The Critter Phenomenon:
The Critical Role of a Fandom’s Culture in Creating Supportive Virtual Communities and Positive Social Change
Welcome! This site is home to the sociological research being undertaken by Hettie Rowan of Australia’s Griffith University as part of an honours dissertation to show that one particular fandom is breaking new ground to show that pop culture can have a profoundly positive impact on establishing safe spaces for mental health discussion and create new forms of crowdfunding for charity.
The focus of this research is on the Twitch streamed show, Critical Role, and its followers, who are known as Critters. The Critter community is a unique fandom which has a strong ethic of mutual support and charitable giving-back, which has led to the creation of an online safe space for Critters who experience mental health issues and successful crowdfunding of several charities, including 826LA and Worldbuilders.
Having established a core community standard of care, the cast of Critical Role created a fandom community which predominantly engages in positive and supportive community behaviors. This ethos has remained as the community has expanded its membership with the growing popularity of the show, and though it has experienced the usual “trolls” and gatekeepers found in gaming communities, the Critter community remains largely one of compassion and support to its members. Though the fan’s community spaces include Reddit, Twitter, Amino and Facebook, the Critter-based mental health support group on Facebook was established as a specific safe space for Critters to seek support from one another regarding mental health issues such as depression and forms of anxiety. This is not the only example of support or giving-back that Critters demonstrate, as they also engage in an annual gift-giving events of Critmas (when gifts, including donations to charities in their name, are opened by the cast) and the Secret Santa or Crittermas event where Critters sign up to send gifts to one another. These unusual fandom practices are what I refer to as “The Critter Phenomenon”.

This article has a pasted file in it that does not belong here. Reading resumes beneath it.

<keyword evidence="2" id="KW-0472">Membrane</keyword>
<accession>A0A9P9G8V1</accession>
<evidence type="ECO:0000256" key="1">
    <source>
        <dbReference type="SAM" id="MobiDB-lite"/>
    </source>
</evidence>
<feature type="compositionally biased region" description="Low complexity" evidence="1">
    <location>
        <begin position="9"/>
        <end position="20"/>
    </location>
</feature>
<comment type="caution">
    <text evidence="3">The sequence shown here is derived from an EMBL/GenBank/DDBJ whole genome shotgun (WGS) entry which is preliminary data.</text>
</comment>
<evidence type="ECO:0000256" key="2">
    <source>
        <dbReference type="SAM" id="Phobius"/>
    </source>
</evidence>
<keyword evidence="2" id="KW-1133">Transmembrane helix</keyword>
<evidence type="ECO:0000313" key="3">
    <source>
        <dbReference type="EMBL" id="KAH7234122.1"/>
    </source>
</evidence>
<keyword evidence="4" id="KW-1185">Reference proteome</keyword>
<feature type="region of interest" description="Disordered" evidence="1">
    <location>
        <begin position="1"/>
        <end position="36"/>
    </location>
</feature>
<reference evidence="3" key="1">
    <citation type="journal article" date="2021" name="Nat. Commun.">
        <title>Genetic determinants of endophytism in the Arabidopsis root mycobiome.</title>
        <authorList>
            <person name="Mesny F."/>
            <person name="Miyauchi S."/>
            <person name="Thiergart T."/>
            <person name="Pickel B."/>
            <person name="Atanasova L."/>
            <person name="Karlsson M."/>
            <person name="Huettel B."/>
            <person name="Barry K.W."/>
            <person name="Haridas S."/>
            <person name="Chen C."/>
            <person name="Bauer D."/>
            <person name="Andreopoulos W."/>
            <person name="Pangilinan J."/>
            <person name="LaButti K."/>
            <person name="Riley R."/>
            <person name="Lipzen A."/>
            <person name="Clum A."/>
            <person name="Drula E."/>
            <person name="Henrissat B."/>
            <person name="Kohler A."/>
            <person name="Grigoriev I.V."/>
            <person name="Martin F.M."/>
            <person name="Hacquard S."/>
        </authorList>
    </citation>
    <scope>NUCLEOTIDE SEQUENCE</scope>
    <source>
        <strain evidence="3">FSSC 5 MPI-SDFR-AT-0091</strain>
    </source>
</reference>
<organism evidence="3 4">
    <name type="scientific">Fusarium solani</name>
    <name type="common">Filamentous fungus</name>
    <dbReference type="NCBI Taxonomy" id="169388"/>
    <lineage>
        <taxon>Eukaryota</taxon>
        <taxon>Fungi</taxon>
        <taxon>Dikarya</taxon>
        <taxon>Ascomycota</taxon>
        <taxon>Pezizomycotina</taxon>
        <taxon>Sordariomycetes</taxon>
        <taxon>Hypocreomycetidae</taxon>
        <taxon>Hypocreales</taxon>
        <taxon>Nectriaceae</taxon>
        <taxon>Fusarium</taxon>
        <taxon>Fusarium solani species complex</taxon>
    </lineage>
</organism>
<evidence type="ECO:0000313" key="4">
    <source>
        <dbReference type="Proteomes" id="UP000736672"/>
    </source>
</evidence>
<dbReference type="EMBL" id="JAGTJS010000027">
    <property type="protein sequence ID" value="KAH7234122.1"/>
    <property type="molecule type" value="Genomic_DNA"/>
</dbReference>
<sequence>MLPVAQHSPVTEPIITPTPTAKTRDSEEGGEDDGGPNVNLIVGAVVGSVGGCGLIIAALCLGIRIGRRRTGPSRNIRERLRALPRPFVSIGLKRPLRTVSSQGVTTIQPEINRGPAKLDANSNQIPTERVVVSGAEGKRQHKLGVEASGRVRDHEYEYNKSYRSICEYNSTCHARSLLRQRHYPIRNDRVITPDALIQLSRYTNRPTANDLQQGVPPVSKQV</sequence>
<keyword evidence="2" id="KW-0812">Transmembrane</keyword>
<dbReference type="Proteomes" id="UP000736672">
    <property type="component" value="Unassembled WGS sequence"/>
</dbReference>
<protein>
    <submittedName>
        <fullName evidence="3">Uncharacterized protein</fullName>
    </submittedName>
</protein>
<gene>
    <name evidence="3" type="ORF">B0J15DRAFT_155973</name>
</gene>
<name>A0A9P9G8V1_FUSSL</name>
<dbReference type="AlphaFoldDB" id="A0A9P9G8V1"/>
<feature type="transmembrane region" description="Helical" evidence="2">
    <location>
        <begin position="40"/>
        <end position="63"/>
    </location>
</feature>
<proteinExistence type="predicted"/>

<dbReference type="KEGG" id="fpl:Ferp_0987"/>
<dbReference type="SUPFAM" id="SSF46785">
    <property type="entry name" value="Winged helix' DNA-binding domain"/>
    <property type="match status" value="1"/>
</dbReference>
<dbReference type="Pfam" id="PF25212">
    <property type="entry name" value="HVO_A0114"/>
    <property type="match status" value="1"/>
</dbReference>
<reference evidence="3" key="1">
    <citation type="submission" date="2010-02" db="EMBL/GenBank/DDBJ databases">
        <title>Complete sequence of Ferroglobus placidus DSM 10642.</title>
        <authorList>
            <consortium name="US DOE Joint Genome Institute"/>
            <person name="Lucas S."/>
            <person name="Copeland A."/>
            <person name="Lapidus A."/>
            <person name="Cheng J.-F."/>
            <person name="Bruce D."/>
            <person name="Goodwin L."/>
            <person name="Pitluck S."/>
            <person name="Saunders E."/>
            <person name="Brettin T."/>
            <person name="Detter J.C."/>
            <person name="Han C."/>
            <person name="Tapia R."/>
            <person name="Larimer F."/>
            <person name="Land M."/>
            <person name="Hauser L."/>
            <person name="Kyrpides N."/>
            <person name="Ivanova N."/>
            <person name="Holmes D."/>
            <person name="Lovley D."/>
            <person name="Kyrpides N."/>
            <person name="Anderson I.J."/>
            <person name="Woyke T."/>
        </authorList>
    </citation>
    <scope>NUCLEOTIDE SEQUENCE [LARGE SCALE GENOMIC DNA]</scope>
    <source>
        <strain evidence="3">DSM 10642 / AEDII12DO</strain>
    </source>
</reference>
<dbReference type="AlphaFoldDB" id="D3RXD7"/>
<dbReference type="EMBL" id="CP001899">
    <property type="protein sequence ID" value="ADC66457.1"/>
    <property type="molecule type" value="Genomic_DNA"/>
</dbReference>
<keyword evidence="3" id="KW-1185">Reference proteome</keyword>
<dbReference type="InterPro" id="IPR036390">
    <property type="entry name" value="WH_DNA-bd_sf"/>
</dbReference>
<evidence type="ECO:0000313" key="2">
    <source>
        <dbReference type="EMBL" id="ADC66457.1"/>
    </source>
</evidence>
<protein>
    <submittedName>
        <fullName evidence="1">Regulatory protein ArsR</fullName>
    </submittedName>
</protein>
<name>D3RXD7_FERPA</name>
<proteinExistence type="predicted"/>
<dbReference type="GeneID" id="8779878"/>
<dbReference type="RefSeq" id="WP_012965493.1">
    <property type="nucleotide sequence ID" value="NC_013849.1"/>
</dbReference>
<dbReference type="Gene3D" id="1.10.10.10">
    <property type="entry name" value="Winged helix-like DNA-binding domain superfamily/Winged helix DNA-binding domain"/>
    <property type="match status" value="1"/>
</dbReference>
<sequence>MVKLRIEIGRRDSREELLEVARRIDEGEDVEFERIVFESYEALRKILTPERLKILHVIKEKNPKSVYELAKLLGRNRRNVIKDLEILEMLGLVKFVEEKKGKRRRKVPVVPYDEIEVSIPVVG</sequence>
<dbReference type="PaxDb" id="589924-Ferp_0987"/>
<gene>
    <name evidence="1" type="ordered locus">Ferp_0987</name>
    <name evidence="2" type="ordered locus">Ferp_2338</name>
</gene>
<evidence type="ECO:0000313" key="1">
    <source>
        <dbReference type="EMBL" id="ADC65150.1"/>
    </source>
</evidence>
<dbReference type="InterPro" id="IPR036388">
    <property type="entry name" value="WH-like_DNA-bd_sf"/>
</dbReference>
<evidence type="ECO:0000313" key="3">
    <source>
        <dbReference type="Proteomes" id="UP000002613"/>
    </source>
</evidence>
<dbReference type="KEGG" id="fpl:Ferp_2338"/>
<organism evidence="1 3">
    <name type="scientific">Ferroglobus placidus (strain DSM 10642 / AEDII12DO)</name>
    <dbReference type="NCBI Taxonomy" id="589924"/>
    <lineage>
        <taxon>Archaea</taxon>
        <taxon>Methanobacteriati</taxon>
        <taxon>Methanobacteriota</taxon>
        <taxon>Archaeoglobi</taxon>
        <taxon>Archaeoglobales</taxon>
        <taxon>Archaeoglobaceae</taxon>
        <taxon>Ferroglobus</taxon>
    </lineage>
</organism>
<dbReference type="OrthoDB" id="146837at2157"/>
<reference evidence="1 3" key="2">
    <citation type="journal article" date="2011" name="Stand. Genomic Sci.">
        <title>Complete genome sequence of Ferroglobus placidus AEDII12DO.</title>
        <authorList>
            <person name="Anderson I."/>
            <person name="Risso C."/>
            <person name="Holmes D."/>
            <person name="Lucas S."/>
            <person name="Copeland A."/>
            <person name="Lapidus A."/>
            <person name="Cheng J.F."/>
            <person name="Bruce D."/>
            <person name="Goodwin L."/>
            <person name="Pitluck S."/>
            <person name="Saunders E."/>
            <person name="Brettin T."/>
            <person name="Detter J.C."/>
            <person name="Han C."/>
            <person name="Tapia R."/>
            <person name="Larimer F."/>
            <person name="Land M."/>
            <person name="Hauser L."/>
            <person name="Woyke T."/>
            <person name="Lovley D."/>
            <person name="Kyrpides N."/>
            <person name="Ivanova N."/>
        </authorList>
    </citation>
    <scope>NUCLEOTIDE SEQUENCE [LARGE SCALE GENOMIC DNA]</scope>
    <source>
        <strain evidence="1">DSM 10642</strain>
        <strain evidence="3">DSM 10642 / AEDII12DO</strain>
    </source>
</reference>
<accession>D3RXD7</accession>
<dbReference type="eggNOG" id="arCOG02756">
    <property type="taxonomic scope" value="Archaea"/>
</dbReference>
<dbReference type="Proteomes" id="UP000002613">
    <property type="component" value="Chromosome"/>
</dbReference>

The research will be conducted as an online questionnaire and a set of chat-based interviews on Facebook. Along with the two administrators of the Critical Role Fans’ Mental Health Discussion group I will be interviewing eight Critters about how this support group, the online community and their following of Critical Role has helped them with mental health issues including, but not limited to, anxiety and depression. Some topics that will be looked at are: social interaction online, the interactive environment the cast has established online, the humanitarian/philanthropic ethos established within the community, and any factors of escapism experienced by watching episodes of Critical Role.
For more information on this research project, you are invited to visit The Study section of this website. For more about Critical Role, you can see The Show section, or visit the official Critical Role website.
Site updated as of 10 May 2018.
Artwork ©Mikandii. Used with permission.